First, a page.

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Figures (17)

Fig. 1
Fig. 1

Tomographic data acquisition setup. The rotor blade rotates through the probe beam as shown. The region of the flow field which is imaged and reconstructed is outlined by the dashed line. The path length information in the probe beam is recorded in the projection bins away from the object.

Fig. 2
Fig. 2

Test-bed density field. Three-dimensional isometric showing the density distribution about the tip of the rotor blade in a single plane above the blade. The ridges in the plot correspond roughly to the leading and trailing edges of the blade, respectively.

Fig. 3
Fig. 3

Unbiased projections: (A) projections for all angles through the test-bed density field; (B) projections through a uniform density field. Note the rectangle–trapezoid–triangle features. The dimple in the center of (A) contains most of the information needed to reconstruct the test-bed.

Fig. 4
Fig. 4

Projections through test-bed. Projections through density field with bias removed.

Fig. 5
Fig. 5

All-angle reconstruction. Direct reconstruction of projections shown in Fig. 4.

Fig. 6
Fig. 6

Reconstruction error. Mean square error of reconstructed field compared to test-bed vs resolution of the projections. Abscissa is inverse of projection bin resolution relative to the reconstruction pixel width. All reconstructions are from 90-angle projections.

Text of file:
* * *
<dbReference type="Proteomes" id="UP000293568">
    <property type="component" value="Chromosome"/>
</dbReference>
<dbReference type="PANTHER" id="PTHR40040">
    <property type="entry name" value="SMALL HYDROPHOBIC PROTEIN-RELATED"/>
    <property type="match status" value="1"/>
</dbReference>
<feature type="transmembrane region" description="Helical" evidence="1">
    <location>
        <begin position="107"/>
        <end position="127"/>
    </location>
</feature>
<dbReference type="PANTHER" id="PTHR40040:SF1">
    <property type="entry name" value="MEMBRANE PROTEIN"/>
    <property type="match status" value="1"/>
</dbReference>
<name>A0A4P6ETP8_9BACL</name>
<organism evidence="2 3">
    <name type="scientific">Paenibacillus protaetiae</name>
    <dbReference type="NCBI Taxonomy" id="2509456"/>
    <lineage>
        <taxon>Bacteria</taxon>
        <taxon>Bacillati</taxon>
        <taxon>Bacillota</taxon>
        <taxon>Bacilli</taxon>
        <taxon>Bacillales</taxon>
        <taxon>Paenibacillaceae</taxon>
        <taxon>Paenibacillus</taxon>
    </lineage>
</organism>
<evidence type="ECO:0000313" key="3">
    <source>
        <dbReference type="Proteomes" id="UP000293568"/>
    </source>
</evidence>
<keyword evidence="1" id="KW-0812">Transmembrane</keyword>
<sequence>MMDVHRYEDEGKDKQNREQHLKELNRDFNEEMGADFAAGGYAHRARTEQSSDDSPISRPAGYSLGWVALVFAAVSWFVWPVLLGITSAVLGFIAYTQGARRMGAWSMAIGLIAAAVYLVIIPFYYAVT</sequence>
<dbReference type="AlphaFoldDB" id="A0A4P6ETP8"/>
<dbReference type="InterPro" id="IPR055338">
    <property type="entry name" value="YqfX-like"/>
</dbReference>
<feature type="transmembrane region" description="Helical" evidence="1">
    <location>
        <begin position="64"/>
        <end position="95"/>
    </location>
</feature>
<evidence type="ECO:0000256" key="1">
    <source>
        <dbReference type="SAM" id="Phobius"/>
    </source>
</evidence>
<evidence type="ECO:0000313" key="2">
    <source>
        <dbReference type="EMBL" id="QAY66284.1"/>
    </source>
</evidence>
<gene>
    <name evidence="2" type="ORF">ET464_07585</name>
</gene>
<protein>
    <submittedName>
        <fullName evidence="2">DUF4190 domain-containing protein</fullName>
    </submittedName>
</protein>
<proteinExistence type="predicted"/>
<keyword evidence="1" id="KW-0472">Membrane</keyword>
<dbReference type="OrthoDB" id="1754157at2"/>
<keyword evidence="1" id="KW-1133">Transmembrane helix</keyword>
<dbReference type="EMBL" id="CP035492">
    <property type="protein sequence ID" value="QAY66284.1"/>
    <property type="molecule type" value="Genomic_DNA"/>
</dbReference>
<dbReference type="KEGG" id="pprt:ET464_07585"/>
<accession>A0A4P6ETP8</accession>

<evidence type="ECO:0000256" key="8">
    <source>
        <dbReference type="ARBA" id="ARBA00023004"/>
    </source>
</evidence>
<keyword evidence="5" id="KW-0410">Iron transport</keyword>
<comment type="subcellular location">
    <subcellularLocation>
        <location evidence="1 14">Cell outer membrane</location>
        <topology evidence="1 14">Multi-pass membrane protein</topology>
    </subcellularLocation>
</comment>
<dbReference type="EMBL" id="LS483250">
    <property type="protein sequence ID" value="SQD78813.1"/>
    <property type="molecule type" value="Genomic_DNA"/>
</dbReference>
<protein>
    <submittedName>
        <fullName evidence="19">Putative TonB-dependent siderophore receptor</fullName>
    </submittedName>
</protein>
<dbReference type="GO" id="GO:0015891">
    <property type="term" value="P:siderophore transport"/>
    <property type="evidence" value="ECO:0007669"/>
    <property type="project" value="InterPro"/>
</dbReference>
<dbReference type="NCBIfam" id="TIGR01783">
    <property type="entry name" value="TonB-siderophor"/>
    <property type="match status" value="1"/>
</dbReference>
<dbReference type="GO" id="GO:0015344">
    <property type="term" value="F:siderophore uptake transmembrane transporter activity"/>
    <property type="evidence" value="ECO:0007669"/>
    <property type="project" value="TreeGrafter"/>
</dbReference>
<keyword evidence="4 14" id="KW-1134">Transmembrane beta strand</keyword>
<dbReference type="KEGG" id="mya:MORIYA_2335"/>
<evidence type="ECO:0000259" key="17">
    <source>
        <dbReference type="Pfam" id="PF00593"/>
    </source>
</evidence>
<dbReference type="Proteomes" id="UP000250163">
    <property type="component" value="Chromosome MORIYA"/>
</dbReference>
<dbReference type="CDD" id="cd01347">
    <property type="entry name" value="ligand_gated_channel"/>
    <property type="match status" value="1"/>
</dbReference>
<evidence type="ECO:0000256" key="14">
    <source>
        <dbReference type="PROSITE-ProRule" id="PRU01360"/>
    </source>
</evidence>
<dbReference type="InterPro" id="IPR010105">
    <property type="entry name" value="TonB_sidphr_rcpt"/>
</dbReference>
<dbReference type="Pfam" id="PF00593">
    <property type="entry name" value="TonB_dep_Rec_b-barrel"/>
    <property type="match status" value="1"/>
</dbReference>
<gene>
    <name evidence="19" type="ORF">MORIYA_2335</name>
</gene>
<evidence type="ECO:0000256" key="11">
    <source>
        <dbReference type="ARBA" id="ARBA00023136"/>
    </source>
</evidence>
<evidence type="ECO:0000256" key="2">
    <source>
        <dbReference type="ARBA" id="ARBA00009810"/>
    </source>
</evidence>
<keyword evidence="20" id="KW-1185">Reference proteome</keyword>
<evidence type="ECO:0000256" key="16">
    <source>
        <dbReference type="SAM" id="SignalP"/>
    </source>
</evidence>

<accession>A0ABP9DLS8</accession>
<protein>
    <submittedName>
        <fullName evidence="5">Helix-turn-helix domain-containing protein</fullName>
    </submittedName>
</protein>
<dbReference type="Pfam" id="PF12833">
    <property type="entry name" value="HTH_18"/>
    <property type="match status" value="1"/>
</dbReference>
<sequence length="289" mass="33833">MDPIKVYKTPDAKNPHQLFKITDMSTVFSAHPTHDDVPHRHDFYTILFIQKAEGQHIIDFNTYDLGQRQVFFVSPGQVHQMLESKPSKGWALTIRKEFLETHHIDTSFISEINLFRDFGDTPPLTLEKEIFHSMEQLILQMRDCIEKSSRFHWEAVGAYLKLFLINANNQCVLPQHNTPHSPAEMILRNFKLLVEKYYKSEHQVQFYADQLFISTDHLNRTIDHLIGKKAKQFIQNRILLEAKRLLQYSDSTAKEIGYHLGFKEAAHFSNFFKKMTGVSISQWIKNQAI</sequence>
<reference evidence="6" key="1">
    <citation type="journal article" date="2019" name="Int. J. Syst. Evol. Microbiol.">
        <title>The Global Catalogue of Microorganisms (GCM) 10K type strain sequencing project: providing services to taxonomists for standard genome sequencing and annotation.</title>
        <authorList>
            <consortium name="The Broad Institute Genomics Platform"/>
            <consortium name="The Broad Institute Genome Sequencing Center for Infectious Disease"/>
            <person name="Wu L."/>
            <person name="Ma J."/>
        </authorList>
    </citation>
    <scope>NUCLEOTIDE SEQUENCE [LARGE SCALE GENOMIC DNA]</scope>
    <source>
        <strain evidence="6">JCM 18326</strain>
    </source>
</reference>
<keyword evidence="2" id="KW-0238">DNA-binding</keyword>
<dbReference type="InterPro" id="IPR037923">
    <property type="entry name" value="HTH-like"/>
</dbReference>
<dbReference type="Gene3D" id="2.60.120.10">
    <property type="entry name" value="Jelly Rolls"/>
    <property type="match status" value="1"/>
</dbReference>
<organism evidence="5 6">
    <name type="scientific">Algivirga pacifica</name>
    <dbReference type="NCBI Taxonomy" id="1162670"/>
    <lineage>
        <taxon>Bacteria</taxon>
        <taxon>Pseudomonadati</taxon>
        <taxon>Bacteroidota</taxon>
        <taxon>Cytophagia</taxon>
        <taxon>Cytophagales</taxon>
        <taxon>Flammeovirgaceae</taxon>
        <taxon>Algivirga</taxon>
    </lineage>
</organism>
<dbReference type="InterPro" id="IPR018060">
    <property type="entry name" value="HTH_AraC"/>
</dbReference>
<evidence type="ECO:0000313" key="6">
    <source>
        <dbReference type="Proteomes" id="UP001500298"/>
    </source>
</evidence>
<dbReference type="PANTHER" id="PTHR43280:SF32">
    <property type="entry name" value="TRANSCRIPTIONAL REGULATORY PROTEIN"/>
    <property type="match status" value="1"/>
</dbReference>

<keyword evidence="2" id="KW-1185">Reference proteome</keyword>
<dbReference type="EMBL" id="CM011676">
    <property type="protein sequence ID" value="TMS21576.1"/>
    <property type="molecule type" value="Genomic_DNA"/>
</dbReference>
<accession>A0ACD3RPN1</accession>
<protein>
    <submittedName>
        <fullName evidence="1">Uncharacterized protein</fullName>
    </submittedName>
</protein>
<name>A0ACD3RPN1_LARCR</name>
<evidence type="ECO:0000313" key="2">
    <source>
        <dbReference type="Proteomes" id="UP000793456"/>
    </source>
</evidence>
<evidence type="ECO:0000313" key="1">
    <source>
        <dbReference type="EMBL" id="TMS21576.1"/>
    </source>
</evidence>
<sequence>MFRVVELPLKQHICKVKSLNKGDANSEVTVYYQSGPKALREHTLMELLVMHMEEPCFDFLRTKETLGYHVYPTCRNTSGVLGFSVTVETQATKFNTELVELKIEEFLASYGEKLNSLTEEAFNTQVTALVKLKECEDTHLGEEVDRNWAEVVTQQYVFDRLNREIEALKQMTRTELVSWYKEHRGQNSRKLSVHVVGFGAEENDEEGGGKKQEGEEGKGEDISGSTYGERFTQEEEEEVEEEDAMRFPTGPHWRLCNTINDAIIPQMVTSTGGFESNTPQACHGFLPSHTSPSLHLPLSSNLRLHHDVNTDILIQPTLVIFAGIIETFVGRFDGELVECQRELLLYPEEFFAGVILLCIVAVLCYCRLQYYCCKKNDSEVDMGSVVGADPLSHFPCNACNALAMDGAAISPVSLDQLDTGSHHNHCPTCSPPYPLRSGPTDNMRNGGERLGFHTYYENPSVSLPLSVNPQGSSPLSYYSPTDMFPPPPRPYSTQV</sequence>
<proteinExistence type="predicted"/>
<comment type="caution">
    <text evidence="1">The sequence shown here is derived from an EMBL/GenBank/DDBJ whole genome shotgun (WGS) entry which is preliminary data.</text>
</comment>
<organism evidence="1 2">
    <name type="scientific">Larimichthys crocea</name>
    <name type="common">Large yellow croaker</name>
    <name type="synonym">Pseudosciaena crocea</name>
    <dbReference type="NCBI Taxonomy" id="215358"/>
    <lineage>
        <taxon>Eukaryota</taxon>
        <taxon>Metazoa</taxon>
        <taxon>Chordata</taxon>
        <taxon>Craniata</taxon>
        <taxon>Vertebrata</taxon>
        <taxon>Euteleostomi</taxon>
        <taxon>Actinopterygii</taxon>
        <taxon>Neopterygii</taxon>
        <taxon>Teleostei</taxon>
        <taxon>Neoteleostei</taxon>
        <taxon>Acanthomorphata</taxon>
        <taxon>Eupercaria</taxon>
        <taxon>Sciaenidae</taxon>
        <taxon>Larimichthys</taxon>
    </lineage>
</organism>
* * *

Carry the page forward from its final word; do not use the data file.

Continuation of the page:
Fig. 7
Fig. 7

Reconstruction error. Mean-square error of reconstructed field compared to test-bed vs number of angles viewed. All projections were with a bin width equal to the pixel width.

Fig. 8
Fig. 8

Forty-angle reconstruction. Reconstruction of projections in Fig. 4 with data for first and last 25 angles (first and last 50 degrees of view) set to zero. Line marked 0.95 shows section that is displayed in cross-section graphs.

Fig. 9
Fig. 9

Cross sections of reconstructions for varying number 95% span cross ORIGINAL is a cross section through the test-bed. Other lines core respond to 180° included view (90 angles as in Fig. 5), 80° included view (40 angles as in Fig. 8), 60° included view (30 angles), and 40° included view (20 angles).

Fig. 10
Fig. 10

Reconstruction error. Mean-square error of reconstructed field compared to test bed vs the number of included views. Marks at 20, 30, 40, and 90 correspond to reconstructions from which cross sections in Fig. 9 were taken.